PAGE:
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Printers or Designers… Who is to blame? Tips to prepare a Print File correctly

FLAAR-REPORTS Archive.

A battle that will never end is the one of the graphic designers vs. the printer operators, whether the designer did not prepare the file correctly, or that the colors do not match the ones on file, or that a piece of the final art was cut, etc. We could spend the whole day making excuses and arguments, in order to avoid any of these, I will give you a guide on how graphic designers should correctly prepare files for printing. As well as some aspects that printer operators should take into account.

Software

What software you choose will depend on what kind of artwork we are going preparing, most graphic designers currently use Adobe programs, year after year they have improved user experience so that interact with each other and produce great results.

A problem that I’ve realized is that many of the printing companies do not always keep their software up to date; these will cause compatibility problems so you must be very careful with every detail at the time of exporting your file. It is recommended you always export your printing file in an earlier version so it can be opened without a problem.

Take care of essential aspects such as color mode, convert typographies to path, use images in the correct color mode, margins, etc.

Adobe Illustrator

Example illustrator.

Adobe InDesign

Example InDesign.

Adobe InDesign1

Example InDesign.

 

Never forget to do… Checklist

We are going to use as an example an InDesign file, we must be very aware that the printing operator will not take the time to modify any artwork, the files will be printed as they come, so we have to have everything under control to avoid surprises.

  • Check that the document size is correct.
  • Verify that we have the adequate margins and bleeds (the printing cut is not perfect there should always be a printing bleed).
  • Ensure that the PDF is exported with the same color profile in the InDesign workspace.
  • Monitor the inks. In principle, you can use RGB or CMYK (be sure to ask you printer operator before you start working on your file) unless you need to print with special inks, such as PANTONE.
  • Monitor that all images have the appropriate resolution (300DPI recommended).
  • Pay attention to special elements, such as UV coating layers or cutting dies, which must be created as spot colors and overprinting.
  • One of the most IMPORTANT points are typographies, this is one to cause great headaches, so the first thing we must do is export ALL the typographies used in the document or better yet convert the typographies to paths but you have to evaluate the pros and cons of doing this. For smaller documents it is better to convert typographies to path, but for multiple page documents such as books it is advisable to provide typographies, otherwise the files will become huge.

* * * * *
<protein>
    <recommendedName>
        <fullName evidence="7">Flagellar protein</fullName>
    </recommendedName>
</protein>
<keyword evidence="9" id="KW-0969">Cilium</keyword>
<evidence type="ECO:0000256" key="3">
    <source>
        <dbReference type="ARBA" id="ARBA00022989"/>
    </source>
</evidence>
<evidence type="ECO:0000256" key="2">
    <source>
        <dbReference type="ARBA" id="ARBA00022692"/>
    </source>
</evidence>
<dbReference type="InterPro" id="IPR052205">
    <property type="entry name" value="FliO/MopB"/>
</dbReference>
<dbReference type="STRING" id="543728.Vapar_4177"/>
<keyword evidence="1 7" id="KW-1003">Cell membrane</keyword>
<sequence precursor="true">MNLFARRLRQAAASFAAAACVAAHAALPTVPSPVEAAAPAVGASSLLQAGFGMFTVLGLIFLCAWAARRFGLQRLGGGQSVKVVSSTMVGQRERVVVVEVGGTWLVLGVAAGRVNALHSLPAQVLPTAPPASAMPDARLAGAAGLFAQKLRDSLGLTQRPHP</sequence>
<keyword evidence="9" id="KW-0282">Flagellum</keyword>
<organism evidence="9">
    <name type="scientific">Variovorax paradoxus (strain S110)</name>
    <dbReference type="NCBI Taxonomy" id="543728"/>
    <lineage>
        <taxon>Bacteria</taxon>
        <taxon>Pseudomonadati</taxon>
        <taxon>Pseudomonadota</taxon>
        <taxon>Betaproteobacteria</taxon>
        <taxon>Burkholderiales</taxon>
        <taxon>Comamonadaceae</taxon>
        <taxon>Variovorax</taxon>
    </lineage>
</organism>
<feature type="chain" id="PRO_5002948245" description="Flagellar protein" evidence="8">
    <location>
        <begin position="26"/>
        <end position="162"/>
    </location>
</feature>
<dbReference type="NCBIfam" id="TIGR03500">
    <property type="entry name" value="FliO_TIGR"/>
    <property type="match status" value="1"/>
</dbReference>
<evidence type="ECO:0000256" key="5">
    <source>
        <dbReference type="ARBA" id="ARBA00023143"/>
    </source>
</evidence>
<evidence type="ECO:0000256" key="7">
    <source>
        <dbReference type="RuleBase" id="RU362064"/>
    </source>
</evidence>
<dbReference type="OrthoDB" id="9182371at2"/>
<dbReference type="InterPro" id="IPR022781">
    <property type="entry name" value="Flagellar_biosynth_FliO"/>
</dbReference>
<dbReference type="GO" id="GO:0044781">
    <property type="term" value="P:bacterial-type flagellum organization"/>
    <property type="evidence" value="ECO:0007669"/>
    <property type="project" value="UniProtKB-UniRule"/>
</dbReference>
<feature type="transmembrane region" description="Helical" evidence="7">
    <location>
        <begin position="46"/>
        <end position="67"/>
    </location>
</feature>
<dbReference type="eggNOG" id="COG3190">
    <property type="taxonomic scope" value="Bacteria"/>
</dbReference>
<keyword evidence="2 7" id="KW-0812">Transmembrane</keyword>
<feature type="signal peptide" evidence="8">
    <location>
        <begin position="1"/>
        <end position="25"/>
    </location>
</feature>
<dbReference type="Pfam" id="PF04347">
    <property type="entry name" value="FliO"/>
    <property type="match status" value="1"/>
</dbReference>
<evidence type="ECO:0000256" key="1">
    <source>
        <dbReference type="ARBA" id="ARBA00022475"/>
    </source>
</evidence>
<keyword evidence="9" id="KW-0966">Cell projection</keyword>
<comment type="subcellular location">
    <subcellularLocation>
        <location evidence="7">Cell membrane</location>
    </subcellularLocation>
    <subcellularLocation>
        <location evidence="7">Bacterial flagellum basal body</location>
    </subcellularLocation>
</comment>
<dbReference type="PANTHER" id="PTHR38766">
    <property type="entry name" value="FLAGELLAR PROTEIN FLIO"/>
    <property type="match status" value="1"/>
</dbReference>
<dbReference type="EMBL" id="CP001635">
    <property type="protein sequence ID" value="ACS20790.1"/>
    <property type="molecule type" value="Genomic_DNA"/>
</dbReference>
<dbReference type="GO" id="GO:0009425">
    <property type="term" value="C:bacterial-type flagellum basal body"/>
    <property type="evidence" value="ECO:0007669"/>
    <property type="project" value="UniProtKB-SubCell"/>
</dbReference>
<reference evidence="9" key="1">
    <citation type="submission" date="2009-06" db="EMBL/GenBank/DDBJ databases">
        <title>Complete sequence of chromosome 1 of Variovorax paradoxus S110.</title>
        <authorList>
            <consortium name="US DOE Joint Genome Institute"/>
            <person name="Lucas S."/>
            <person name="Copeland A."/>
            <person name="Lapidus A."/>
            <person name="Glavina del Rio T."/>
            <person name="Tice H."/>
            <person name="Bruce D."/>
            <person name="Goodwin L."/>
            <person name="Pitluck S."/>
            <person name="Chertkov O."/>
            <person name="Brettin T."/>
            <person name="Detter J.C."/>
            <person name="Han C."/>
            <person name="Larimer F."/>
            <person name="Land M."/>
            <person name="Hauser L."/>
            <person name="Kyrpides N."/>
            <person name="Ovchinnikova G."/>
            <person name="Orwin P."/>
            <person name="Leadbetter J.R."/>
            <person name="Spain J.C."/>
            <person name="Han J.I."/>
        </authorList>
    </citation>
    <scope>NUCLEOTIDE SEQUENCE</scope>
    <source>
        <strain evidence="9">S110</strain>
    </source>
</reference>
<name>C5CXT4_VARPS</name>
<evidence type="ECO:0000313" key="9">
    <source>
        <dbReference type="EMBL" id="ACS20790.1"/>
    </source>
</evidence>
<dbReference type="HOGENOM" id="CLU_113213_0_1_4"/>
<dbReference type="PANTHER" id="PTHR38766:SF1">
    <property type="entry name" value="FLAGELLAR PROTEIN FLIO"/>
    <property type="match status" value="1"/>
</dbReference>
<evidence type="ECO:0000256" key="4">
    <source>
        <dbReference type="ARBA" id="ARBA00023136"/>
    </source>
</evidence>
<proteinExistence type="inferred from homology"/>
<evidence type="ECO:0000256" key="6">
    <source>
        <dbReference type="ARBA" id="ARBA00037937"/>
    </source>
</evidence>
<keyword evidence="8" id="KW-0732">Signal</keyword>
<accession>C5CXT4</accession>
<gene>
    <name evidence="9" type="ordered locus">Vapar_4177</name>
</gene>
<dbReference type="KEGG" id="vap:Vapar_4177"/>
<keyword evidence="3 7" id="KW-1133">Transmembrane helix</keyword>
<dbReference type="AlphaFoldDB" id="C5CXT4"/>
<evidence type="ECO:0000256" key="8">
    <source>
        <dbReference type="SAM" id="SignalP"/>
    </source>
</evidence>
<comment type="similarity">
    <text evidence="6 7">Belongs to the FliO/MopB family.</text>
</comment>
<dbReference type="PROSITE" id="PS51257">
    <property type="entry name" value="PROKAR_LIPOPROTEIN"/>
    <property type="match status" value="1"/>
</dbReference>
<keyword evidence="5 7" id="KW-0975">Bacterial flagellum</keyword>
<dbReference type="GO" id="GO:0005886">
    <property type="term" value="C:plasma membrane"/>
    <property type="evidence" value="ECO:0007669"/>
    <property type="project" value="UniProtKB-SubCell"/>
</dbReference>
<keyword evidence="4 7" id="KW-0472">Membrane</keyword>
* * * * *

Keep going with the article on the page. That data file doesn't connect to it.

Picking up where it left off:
Final Artworks that include Finishing

The printed materials with finishes are prepared in a special way, so you should consider the following:

Whenever an artwork is sent to print with a cutting die, it is convenient to attach the cutting die line with its cuts and slits. This should go in a separate document of the design that you want to print and in vector format. We have to add 2 cm of extra print around the design as a bleed. It must be with a figure of a totally different color so that it stands out and there are no confusions, special care must be taken with the very small letters and thin lines.

The artworks that use UV coating on specific places must be attached to another layer of the document or in another document, all the places where we want to apply the coating should be reserved; and represented as black vector color.

set-print-bleed_step1

Photo courtesy: helpx.adobe.com

One of the best things I have learned at the time of preparing final artworks, is that you should apply all of these principles from the beginning, make good use of your layers, sort by colors, styles and elements in all the different programs. This will allow you to understand and get to know your document in a better way so that the printer operators can easily find any element. To answer the initial question, I propose the following answer:

Designers should be concerned about doing an orderly work and detailing all the important aspects in the different documents, they should review, photos, typographies and any element that can be modified, review every detail of the PDF file in case it is a very long document, or the handling of color in a JPG file. As a designer you must demand the corresponding printed proofs of the document so that you can see a preliminary image before authorizing the print run and if necessary there is still time to do corrections.

http://flaar-reports.org/wp-content/uploads/2019/03/bleed.png

Photo courtesy: helpx.adobe.com

Like many things in life, good communication is key in this type of work in my opinion the printer operator should not just grab the file and print it, I think you should take the time to review and understand it, being able to confirm with the designer the work that is wanted, hence the printed proofs. So in my opinion, neither the designer nor the printer operator is the sole responsible, but the lack of communication.

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